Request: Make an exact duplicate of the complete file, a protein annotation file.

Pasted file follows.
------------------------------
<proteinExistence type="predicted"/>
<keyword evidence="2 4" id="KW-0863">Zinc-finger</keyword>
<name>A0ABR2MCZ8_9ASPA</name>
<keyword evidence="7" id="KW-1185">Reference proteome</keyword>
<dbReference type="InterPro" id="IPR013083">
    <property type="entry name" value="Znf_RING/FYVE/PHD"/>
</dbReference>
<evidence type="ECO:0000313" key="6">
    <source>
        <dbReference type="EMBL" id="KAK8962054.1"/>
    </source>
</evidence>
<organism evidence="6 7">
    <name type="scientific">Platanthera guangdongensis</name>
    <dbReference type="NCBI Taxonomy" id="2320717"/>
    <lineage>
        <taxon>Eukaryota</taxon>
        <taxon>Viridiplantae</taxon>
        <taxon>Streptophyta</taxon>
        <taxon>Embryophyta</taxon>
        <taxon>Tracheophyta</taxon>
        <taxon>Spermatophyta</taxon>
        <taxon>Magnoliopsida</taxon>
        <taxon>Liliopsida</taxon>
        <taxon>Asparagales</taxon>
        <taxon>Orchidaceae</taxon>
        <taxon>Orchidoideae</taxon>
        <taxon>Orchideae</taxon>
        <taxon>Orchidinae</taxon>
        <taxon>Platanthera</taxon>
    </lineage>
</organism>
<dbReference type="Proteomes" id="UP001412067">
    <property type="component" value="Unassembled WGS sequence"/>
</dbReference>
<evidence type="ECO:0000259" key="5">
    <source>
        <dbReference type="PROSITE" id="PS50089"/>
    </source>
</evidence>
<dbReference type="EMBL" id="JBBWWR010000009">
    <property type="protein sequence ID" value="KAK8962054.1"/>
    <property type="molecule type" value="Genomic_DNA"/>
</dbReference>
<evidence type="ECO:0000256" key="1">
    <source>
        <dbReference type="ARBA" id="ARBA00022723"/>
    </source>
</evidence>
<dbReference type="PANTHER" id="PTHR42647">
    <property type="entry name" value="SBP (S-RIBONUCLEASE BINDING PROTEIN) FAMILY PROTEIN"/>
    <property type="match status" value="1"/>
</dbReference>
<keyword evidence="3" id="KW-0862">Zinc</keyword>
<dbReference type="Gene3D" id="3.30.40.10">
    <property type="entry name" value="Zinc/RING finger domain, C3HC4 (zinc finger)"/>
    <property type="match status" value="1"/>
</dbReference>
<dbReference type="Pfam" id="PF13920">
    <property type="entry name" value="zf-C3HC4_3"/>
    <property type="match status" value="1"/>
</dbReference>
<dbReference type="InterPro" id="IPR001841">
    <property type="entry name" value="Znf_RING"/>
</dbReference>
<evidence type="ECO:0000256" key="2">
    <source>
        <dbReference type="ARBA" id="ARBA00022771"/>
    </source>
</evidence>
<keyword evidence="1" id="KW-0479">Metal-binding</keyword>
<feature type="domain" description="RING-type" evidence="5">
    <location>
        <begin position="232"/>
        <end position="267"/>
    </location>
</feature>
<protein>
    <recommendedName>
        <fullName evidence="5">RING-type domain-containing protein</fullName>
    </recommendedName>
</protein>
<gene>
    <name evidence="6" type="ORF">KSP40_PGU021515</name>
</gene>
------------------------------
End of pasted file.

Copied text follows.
<proteinExistence type="predicted"/>
<keyword evidence="2 4" id="KW-0863">Zinc-finger</keyword>
<name>A0ABR2MCZ8_9ASPA</name>
<keyword evidence="7" id="KW-1185">Reference proteome</keyword>
<dbReference type="InterPro" id="IPR013083">
    <property type="entry name" value="Znf_RING/FYVE/PHD"/>
</dbReference>
<evidence type="ECO:0000313" key="6">
    <source>
        <dbReference type="EMBL" id="KAK8962054.1"/>
    </source>
</evidence>
<organism evidence="6 7">
    <name type="scientific">Platanthera guangdongensis</name>
    <dbReference type="NCBI Taxonomy" id="2320717"/>
    <lineage>
        <taxon>Eukaryota</taxon>
        <taxon>Viridiplantae</taxon>
        <taxon>Streptophyta</taxon>
        <taxon>Embryophyta</taxon>
        <taxon>Tracheophyta</taxon>
        <taxon>Spermatophyta</taxon>
        <taxon>Magnoliopsida</taxon>
        <taxon>Liliopsida</taxon>
        <taxon>Asparagales</taxon>
        <taxon>Orchidaceae</taxon>
        <taxon>Orchidoideae</taxon>
        <taxon>Orchideae</taxon>
        <taxon>Orchidinae</taxon>
        <taxon>Platanthera</taxon>
    </lineage>
</organism>
<dbReference type="Proteomes" id="UP001412067">
    <property type="component" value="Unassembled WGS sequence"/>
</dbReference>
<evidence type="ECO:0000259" key="5">
    <source>
        <dbReference type="PROSITE" id="PS50089"/>
    </source>
</evidence>
<dbReference type="EMBL" id="JBBWWR010000009">
    <property type="protein sequence ID" value="KAK8962054.1"/>
    <property type="molecule type" value="Genomic_DNA"/>
</dbReference>
<evidence type="ECO:0000256" key="1">
    <source>
        <dbReference type="ARBA" id="ARBA00022723"/>
    </source>
</evidence>
<dbReference type="PANTHER" id="PTHR42647">
    <property type="entry name" value="SBP (S-RIBONUCLEASE BINDING PROTEIN) FAMILY PROTEIN"/>
    <property type="match status" value="1"/>
</dbReference>
<keyword evidence="3" id="KW-0862">Zinc</keyword>
<dbReference type="Gene3D" id="3.30.40.10">
    <property type="entry name" value="Zinc/RING finger domain, C3HC4 (zinc finger)"/>
    <property type="match status" value="1"/>
</dbReference>
<dbReference type="Pfam" id="PF13920">
    <property type="entry name" value="zf-C3HC4_3"/>
    <property type="match status" value="1"/>
</dbReference>
<dbReference type="InterPro" id="IPR001841">
    <property type="entry name" value="Znf_RING"/>
</dbReference>
<evidence type="ECO:0000256" key="2">
    <source>
        <dbReference type="ARBA" id="ARBA00022771"/>
    </source>
</evidence>
<keyword evidence="1" id="KW-0479">Metal-binding</keyword>
<feature type="domain" description="RING-type" evidence="5">
    <location>
        <begin position="232"/>
        <end position="267"/>
    </location>
</feature>
<protein>
    <recommendedName>
        <fullName evidence="5">RING-type domain-containing protein</fullName>
    </recommendedName>
</protein>
<gene>
    <name evidence="6" type="ORF">KSP40_PGU021515</name>
</gene>